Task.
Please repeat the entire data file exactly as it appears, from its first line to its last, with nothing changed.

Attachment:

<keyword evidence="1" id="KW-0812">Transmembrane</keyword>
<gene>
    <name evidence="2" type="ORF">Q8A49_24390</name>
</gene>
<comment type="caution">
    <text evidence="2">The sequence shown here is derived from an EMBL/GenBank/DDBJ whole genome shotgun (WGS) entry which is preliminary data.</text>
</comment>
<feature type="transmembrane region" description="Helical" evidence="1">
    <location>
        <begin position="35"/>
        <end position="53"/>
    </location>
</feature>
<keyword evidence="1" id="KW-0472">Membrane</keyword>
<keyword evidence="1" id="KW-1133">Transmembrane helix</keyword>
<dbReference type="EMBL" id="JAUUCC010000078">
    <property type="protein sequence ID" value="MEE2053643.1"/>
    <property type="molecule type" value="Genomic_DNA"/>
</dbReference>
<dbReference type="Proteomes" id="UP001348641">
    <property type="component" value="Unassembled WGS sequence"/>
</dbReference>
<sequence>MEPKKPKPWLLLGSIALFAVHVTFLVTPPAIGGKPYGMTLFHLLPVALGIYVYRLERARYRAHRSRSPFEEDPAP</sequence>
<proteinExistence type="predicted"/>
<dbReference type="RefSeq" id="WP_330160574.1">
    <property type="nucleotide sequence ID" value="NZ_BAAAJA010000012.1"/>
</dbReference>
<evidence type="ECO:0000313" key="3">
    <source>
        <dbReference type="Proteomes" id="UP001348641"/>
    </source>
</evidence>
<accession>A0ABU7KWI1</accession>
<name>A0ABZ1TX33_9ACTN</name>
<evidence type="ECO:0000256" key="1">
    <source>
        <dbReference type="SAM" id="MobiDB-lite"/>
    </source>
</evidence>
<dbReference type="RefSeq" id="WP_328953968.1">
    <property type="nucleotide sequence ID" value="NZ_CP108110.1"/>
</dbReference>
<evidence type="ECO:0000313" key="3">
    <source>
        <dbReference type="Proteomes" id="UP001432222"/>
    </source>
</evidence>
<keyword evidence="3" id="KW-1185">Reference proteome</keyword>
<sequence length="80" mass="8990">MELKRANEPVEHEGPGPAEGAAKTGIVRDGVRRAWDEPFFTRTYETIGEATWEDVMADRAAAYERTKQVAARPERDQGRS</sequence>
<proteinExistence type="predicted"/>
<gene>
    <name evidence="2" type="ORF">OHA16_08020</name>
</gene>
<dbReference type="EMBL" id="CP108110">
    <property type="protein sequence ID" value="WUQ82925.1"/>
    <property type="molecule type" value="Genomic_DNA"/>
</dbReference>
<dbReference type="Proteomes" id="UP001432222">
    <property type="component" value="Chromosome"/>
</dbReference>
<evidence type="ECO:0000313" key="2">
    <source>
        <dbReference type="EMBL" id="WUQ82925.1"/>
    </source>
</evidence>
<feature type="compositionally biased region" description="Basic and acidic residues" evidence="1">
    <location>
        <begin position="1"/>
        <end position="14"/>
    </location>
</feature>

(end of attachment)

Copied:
<keyword evidence="1" id="KW-0812">Transmembrane</keyword>
<gene>
    <name evidence="2" type="ORF">Q8A49_24390</name>
</gene>
<comment type="caution">
    <text evidence="2">The sequence shown here is derived from an EMBL/GenBank/DDBJ whole genome shotgun (WGS) entry which is preliminary data.</text>
</comment>
<feature type="transmembrane region" description="Helical" evidence="1">
    <location>
        <begin position="35"/>
        <end position="53"/>
    </location>
</feature>
<keyword evidence="1" id="KW-0472">Membrane</keyword>
<keyword evidence="1" id="KW-1133">Transmembrane helix</keyword>
<dbReference type="EMBL" id="JAUUCC010000078">
    <property type="protein sequence ID" value="MEE2053643.1"/>
    <property type="molecule type" value="Genomic_DNA"/>
</dbReference>
<dbReference type="Proteomes" id="UP001348641">
    <property type="component" value="Unassembled WGS sequence"/>
</dbReference>
<sequence>MEPKKPKPWLLLGSIALFAVHVTFLVTPPAIGGKPYGMTLFHLLPVALGIYVYRLERARYRAHRSRSPFEEDPAP</sequence>
<proteinExistence type="predicted"/>
<dbReference type="RefSeq" id="WP_330160574.1">
    <property type="nucleotide sequence ID" value="NZ_BAAAJA010000012.1"/>
</dbReference>
<evidence type="ECO:0000313" key="3">
    <source>
        <dbReference type="Proteomes" id="UP001348641"/>
    </source>
</evidence>
<accession>A0ABU7KWI1</accession>
<name>A0ABZ1TX33_9ACTN</name>
<evidence type="ECO:0000256" key="1">
    <source>
        <dbReference type="SAM" id="MobiDB-lite"/>
    </source>
</evidence>
<dbReference type="RefSeq" id="WP_328953968.1">
    <property type="nucleotide sequence ID" value="NZ_CP108110.1"/>
</dbReference>
<evidence type="ECO:0000313" key="3">
    <source>
        <dbReference type="Proteomes" id="UP001432222"/>
    </source>
</evidence>
<keyword evidence="3" id="KW-1185">Reference proteome</keyword>
<sequence length="80" mass="8990">MELKRANEPVEHEGPGPAEGAAKTGIVRDGVRRAWDEPFFTRTYETIGEATWEDVMADRAAAYERTKQVAARPERDQGRS</sequence>
<proteinExistence type="predicted"/>
<gene>
    <name evidence="2" type="ORF">OHA16_08020</name>
</gene>
<dbReference type="EMBL" id="CP108110">
    <property type="protein sequence ID" value="WUQ82925.1"/>
    <property type="molecule type" value="Genomic_DNA"/>
</dbReference>
<dbReference type="Proteomes" id="UP001432222">
    <property type="component" value="Chromosome"/>
</dbReference>
<evidence type="ECO:0000313" key="2">
    <source>
        <dbReference type="EMBL" id="WUQ82925.1"/>
    </source>
</evidence>
<feature type="compositionally biased region" description="Basic and acidic residues" evidence="1">
    <location>
        <begin position="1"/>
        <end position="14"/>
    </location>
</feature>